Presentation on “Normal or New Normal: What COVID-19 means to Nepal’s Energy and Environmental Security” A ZOOM and Facebook live webinar organized by AIT Alumni Association-Nepal and the Mitra Kunj.

In his presentation, Prof. Dhakal presented the latest knowledge on COVID-19’s implications to the global energy and CO2 emissions followed by what is known and unknown and likely implications of COVID-19 to Nepal’s energy and environmental security.

The presentation slides are available here –> Please click to download/view.

He outlined that COVID-19 is likely to induce delays in new power plants slated to be operationalized in this and the next fiscal year and slow the demand for electricity. Revenue loss to state utility, Nepal Electricity Authority (NEA), serious financial implications for Independent Power Producers (IPPs) originating from the demand decline and inability of off-taker (NEA) to make payments timely, changes in price of raw materials, labor and other input costs, and the short to long-term impacts to Foreign Direct Investment (FDI) are likely key implications. However, air pollution has been COVID-19’s unintended co-benefits so far but the extent of air pollution in the atmosphere during the lock-down period is a stark remainder of how difficult is to tame air pollution in cities of Nepal. While noting that COVID-19’s economic impacts will be disproportionate across industries, Prof. Dhakal mentioned that retail, manufacturing, and travel and tourism sectors are especially hard hit. He noted that production and travel and tourism sector collectively contribute closely to 15% of GDP where COVID-19’s impacts are severely felt and will affect for some time. Construction, commerce, foreign remittance and agriculture are also the sectors receiving serious blows from COVID-19 on which Nepal’s GDP heavily relies on. He noted the short-term relief measures that government has out together but emphasized the urgent need for a far-reaching economic recovery packages which would also have indirect effects to the energy and environmental security.

Prof. Dhakal opined that its too early to predict if and to what extent Nepal will have deep structural change and argued that COVID-19 means Nepal must build a resilience energy system and environment planning. Key question he opined to pay attentions are:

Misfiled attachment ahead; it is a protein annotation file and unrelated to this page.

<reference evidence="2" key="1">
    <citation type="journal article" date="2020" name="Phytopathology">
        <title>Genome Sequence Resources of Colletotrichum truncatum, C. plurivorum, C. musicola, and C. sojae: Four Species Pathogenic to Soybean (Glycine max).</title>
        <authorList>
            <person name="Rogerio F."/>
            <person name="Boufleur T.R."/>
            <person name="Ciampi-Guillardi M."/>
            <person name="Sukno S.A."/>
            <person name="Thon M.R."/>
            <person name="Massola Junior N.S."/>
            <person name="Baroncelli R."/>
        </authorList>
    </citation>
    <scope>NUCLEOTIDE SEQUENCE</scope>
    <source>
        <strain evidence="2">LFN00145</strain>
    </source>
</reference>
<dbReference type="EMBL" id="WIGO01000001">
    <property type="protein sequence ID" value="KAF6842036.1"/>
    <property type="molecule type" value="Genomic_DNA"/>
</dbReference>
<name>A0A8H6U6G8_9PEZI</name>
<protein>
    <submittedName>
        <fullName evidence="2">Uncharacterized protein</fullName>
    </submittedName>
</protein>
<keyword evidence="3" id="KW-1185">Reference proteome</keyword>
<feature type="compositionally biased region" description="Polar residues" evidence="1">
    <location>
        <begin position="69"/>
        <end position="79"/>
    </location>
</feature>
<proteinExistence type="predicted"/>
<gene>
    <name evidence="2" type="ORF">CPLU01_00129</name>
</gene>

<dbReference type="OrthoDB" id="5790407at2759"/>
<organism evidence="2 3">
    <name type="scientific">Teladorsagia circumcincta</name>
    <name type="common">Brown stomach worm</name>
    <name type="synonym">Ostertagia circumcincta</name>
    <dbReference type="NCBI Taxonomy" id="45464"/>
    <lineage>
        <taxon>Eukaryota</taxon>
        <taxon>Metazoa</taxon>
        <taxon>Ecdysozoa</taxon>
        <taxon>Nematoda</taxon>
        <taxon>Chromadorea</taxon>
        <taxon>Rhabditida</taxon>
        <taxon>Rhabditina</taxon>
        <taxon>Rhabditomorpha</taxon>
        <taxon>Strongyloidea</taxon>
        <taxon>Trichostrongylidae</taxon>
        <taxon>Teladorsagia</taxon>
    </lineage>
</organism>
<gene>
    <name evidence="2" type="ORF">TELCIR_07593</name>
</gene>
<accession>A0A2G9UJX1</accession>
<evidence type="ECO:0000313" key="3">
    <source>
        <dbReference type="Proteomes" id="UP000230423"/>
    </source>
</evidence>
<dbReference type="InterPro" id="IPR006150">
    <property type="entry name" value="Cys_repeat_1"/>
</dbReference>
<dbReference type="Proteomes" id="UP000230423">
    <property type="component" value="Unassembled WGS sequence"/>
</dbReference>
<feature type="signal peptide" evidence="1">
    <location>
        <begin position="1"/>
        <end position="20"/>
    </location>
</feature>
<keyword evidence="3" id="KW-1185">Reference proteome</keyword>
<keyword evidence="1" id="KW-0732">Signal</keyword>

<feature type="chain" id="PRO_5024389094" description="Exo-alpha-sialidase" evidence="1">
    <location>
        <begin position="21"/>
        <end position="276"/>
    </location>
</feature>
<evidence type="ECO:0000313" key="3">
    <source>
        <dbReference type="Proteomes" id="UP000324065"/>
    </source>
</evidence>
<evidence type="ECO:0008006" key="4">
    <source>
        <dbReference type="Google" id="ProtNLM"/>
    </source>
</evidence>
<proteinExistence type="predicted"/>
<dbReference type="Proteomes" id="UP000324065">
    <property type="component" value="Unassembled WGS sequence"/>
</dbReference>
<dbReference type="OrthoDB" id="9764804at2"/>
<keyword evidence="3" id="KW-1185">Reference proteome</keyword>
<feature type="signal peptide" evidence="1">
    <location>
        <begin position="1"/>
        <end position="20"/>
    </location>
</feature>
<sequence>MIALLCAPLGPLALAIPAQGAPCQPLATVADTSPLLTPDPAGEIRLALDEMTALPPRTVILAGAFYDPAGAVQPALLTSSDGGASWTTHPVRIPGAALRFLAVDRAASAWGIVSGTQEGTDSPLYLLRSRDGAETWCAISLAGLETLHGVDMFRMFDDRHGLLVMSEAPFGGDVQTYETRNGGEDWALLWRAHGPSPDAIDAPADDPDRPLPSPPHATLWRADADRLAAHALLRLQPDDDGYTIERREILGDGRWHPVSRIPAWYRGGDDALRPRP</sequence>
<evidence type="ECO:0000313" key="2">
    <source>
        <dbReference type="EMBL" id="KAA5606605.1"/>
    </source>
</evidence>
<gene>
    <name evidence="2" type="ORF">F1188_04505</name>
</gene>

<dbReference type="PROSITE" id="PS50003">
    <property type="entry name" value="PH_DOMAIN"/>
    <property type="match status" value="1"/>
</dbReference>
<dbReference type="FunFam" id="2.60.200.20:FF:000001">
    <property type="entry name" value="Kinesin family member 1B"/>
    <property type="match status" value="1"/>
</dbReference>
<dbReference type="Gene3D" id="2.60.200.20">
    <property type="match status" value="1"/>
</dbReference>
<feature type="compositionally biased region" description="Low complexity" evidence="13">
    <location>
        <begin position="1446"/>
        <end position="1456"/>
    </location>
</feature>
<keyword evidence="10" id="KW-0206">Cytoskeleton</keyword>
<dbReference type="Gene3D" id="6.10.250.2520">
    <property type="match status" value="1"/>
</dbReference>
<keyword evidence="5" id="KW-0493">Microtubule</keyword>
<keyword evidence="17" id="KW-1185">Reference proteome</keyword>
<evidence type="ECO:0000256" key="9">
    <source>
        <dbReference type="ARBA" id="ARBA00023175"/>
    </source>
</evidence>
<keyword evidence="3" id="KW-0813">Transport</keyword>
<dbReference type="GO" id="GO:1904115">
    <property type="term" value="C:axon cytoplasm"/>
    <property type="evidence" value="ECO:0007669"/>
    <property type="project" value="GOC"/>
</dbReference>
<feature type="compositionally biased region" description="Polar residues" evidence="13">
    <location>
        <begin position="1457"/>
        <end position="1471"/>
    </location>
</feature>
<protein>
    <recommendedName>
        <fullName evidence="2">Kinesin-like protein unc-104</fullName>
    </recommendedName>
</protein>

(a) How to negate the negative impacts of COVID-19 in the short-run and learn from it?

(b) How to use it as an opportunity as soon as possible for the long-term energy and environmental security?

(c) Owing to surplus electricity, can households switch to electricity for cooking faster under supporting policies of replacing LPG? Can government urgently make a further push for the electrification of transport sector? This will save imported oil ad LPG, reduce air pollution, create local jobs, increase economic and energy resilience. This will aid energy security, Balance of Payment and contribute reducing the trade deficits. More than that, can government develop a wide-arching strategy to use electricity in industries and other sectors to produce ‘value added’ capitalizing on the economic multiplier-effect of electricity to GDP ?

(d) Temporary delay in new power plants likely but can Nepal be able to sell more electricity to India to make short-term gain too? Capacity addition in India may be adversity affected in short run (construction stop, global supply chain issues, payment delays, 15 bn$ projected loss this year to discoms, reduced revenue to hinder capacity of capital expenditure, financial liquidity etc.). Key electricity reforms likely to be delayed in India (such as the real-time market for electricity, scheme for the financial turnaround of discoms, planned auction of coal mines for commercial mining which allowed 100% FDI to attract foreign investors who now may have less interests).

(e) How to ensure that power plants in pipeline are least-affected and the support for the financial liquidity of IPPs and lessen impacts to FDI in hydro-power sector?

(f) How to use this as an opportunity to encourage people to embrace non-motorized modes such as bicycles and provide pedestrian friendly urban settings with supporting policies? These have multiple benefits. While opening gradually after lock-down, can Nepal embolden, facilitate and improve public transportation to save oil and environment?

(g) Can Nepal analyze and implement the lessons learned for air quality during COVID-19 lock-down sooner?

Lastly, Prof. Dhakal emphasized that as Nepal develops economic stimulus packages to address COVID-19’s impacts to the economy, it MUST ensure that energy and environmental security is paid due attentions in these policies as well as public spending than merely business-as-usual economic revival.